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International Organization for Chemical Sciences in Development

Current Activitues

Promoting the Chemical Sciences for Development

IOCD and the Development

IOCD was established in 1981 under the auspices of UNESCO, as the first international non-governmental organization (NGO) devoted to enhancing the role of the chemical sciences in development work and involving chemists in low- and middle-income countries (LMICs) — enabling them to contribute to key areas of science and technology for development. Today, IOCD remains the only international NGO with this focus and continues its mission through a variety of channels.

During the last two centuries, the chemical sciences have contributed enormously both to broad improvements in human wellbeing (including enhancements in life expectancy, health and quality of life) and to wealth creation for individuals and nations. Landmark examples include the roles of chemistry and related sciences in:

For more details see the section on The chemical sciences.

As well as its active work in the focal area of the overall strategic priority for 2023-2025, IOCD engages in a range of activities to promote the role of the chemical sciences in development. These include:

Some examples are highlighted in the sections below.

External Projects Involving IOCD or its Members

IOCD is or has been a formal partner to a number of projects that are externally financed, in which it can contribute its knowledge, expertise and perspectives. These include:

2019 UN International Year of the Periodic Table of the Chemical Elements (IYPTCE)

The UN designated 2019 as the International Year of the Periodic Table of the Chemical Elements (IYPTCE). This marked the 150th anniversary of the publication of the landmark Periodic Table by Russian chemist Dmitry Mendeleev. He organized the approximately 60 then known elements into a chart based on periodic trends in their properties, recognised that there were gaps and correctly predicted the existence of as yet undiscovered elements, including gallium, germanium, scandium and technetium.

Subsequent work has demonstrated that Atomic Number is the underlying principle on which the elements in the Table are ordered. Advances in knowledge of atomic structure have explained the observed periodicity in properties in terms of the filling of atomic electron orbitals. The Table has thus become a bridge between observation and theory, guiding chemists in their understanding of chemical behaviour and driving new research into atomic structure. It also stimulated research to investigate elements formed by high-energy collisions between atoms – including the work by Glenn T. Seaborg, who was responsible for the identification and production of plutonium and discovery of nine additional elements, as well as for a major revision of the Periodic Table through his identification of the actinide concept. The Periodic Table can thus be seen as depicting the ‘Standard Model’ of chemistry as a science.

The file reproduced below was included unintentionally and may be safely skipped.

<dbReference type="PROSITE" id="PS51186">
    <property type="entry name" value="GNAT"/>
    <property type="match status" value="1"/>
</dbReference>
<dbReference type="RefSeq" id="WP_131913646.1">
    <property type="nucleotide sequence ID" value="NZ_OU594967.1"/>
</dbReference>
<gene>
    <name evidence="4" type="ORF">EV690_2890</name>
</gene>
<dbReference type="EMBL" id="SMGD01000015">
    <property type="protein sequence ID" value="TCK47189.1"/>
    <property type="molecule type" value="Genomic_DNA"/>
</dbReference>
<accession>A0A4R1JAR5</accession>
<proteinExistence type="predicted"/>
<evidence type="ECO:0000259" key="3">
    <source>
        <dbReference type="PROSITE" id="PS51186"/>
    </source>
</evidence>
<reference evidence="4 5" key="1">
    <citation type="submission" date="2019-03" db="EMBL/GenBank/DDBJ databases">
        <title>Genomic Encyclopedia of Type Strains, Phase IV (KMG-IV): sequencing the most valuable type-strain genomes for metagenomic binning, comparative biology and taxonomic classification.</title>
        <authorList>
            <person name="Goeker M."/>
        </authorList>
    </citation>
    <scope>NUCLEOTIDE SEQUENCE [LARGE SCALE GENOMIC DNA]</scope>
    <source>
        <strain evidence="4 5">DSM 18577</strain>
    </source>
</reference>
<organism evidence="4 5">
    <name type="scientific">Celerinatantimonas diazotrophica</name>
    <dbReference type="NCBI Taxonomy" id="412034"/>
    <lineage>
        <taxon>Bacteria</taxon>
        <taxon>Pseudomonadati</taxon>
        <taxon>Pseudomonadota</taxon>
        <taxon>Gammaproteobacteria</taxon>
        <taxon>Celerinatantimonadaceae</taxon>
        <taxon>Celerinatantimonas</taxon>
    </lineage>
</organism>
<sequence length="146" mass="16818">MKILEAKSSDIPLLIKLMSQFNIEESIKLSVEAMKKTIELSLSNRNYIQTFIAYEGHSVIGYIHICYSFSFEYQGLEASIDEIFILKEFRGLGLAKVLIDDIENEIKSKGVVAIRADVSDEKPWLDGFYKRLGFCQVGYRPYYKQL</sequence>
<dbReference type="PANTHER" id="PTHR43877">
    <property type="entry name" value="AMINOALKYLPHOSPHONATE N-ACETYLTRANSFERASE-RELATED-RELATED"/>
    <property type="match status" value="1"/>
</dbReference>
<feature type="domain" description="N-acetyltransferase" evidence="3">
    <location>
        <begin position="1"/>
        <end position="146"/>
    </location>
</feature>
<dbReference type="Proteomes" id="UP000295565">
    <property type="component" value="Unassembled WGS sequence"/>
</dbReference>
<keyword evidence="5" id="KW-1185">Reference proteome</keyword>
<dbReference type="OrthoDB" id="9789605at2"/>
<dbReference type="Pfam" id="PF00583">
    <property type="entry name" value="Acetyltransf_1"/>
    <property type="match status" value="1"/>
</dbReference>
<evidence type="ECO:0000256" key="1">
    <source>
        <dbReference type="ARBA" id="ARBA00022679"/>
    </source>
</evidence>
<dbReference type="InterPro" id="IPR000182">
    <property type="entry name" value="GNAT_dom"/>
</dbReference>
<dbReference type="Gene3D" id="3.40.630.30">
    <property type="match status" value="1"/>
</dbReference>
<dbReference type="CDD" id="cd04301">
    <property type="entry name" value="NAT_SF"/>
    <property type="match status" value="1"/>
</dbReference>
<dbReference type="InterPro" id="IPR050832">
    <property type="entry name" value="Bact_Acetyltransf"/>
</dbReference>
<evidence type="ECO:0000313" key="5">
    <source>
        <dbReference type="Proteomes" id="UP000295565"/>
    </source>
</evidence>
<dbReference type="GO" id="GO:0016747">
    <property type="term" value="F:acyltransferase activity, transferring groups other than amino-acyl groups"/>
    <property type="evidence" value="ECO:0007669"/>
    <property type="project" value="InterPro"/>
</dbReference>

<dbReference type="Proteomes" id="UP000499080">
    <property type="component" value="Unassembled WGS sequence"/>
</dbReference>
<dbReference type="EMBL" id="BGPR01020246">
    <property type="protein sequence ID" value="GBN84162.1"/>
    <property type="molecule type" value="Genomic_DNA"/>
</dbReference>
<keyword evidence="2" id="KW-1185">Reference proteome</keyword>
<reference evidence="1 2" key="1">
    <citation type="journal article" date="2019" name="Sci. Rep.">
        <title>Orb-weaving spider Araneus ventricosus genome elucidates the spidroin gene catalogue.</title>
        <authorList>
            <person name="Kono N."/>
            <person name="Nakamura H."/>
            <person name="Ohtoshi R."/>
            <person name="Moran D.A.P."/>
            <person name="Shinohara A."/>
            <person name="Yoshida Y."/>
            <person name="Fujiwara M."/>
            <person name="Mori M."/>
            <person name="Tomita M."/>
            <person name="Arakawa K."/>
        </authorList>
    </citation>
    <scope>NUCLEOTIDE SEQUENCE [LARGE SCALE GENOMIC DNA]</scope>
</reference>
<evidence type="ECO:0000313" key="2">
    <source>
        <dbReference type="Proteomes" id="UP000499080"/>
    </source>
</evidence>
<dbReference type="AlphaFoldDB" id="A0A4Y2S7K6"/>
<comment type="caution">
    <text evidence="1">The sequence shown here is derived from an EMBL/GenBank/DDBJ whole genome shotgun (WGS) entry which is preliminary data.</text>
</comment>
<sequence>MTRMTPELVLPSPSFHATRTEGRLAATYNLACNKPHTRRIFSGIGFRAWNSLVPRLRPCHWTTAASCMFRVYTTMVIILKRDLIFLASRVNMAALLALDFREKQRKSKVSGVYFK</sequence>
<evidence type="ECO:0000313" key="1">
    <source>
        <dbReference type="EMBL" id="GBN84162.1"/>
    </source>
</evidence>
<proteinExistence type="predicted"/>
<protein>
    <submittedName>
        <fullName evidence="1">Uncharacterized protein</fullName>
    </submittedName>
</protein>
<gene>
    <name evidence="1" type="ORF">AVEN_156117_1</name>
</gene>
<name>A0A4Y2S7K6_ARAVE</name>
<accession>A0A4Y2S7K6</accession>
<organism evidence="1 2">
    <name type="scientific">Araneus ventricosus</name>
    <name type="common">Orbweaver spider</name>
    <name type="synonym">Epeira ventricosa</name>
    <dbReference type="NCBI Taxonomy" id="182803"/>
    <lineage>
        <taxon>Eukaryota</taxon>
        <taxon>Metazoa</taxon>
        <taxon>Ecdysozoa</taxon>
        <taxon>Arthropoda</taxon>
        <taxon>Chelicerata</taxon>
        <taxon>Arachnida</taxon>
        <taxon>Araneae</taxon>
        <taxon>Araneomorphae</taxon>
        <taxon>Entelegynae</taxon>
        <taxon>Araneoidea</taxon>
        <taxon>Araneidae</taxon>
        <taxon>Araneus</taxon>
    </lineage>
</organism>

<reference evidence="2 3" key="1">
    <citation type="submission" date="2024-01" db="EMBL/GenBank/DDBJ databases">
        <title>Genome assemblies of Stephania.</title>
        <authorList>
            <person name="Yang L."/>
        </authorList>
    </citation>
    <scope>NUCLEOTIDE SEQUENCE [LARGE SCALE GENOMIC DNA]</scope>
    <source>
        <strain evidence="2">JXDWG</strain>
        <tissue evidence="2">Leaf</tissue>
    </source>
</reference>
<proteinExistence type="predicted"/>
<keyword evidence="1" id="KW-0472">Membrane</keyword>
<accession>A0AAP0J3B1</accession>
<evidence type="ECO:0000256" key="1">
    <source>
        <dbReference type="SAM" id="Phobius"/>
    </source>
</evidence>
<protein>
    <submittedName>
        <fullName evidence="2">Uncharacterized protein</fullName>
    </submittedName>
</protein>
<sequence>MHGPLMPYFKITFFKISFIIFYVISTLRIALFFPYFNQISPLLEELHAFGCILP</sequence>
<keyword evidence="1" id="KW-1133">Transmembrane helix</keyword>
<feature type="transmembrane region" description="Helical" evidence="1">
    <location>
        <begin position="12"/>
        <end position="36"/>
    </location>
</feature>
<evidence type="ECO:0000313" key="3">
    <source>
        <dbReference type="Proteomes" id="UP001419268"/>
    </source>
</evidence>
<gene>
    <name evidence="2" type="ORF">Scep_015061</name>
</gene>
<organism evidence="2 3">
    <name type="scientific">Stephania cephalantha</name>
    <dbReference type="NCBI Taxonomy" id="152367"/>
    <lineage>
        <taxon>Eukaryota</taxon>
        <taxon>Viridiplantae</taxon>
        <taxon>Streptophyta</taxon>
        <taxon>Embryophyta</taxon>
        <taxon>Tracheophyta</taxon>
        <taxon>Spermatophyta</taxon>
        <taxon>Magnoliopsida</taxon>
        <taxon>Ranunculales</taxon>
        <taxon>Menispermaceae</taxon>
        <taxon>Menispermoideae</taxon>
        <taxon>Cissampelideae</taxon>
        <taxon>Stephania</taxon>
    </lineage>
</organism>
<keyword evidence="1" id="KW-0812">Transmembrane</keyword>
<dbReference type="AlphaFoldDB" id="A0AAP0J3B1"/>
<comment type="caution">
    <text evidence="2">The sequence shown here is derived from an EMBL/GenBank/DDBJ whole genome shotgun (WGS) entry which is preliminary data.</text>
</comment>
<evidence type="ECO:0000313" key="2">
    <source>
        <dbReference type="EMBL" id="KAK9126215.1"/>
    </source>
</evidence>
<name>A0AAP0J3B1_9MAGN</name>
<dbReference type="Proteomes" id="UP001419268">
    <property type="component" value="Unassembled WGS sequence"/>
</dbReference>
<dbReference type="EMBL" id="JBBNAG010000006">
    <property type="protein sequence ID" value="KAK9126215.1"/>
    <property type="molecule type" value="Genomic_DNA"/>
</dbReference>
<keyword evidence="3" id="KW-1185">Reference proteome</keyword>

Glenn T. Seaborg was the founding President of IOCD. As well as being the IYPTCE, 2019 marked the 20th anniversary of Seaborg's death in 1999. IOCD commemorated this double event with a number of activities, including publications:

Highlighting the Role and Potential of the Chemical Sciences for Development

IOCD's work to promote the role of the chemical sciences in development includes:

Organization and sponsorship of meetings

Participation in conferences


The Covid-19 pandemic interrupted the participation in conferences.




Ishango bone
© African Academy of Sciences

H.E. Dr. Ameenah Gurib-Fakim, President of the Republic of Mauritius, unveiling the Ishango Bone at the presentation ceremony, with IOCD Executive Director Prof. Alain Krief


Celebrating The International Year Of Chemistry In 2011

The United Nations designated 2011 as the International Year of Chemistry (IYC2011), providing opportunities for a worldwide celebration of the achievements of chemistry and its contributions to the well-being of humankind. An initiative of the International Union of Pure and Applied Chemistry and UNESCO, the goals of IYC2011 were to increase the public appreciation of chemistry in meeting world needs, to encourage interest in chemistry among young people, and to generate enthusiasm for the creative future of chemistry. Learn more about IYC2011.

IOCD contributions to IYC2011 included:

Contributions by IOCD's President Jean-Marie Lehn

As a prominent chemist (Jean-Marie Lehn shared the 1987 Nobel Prize in Chemistry for development and use of molecules that recognize and interact with each other, a field now known as ‘supramolecular chemistry’), IOCD's President was very active in promoting the field of chemistry and celebrating its achievements in connection with IYC2011.


Participating in the official launch ceremony of IYC2011 on 27-28 January in Paris at the headquarters of UNESCO, Professor Lehn gave the Introductory Lecture and framed the importance of the year in his talk, entitled “From Matter to Life: Chemistry!”. He observed that “The essence of chemistry is not just to discover but to create novel expressions of complex matters. The book of chemistry is not just to be read, it is to be written.”


IOCD President Jean-Marie Lehn pictured during the official launch of the 2011 International Year of Chemistry at UNESCO, Paris on 27 January 2011.

More on the official inauguration of IYC2011 and remarks by Jean-Marie Lehn on “Protecting our planet: the role of chemistry in creating a sustainable future” can be found here.

Professor Lehn also participated in a number of other meetings associated with IYC2011. These included:

Interviews and comments:

Contributions by IOCD's Executive Director Alain Krief and other IOCD scientists


Organisation Internationale des Sciences Chimiques pour le Développement
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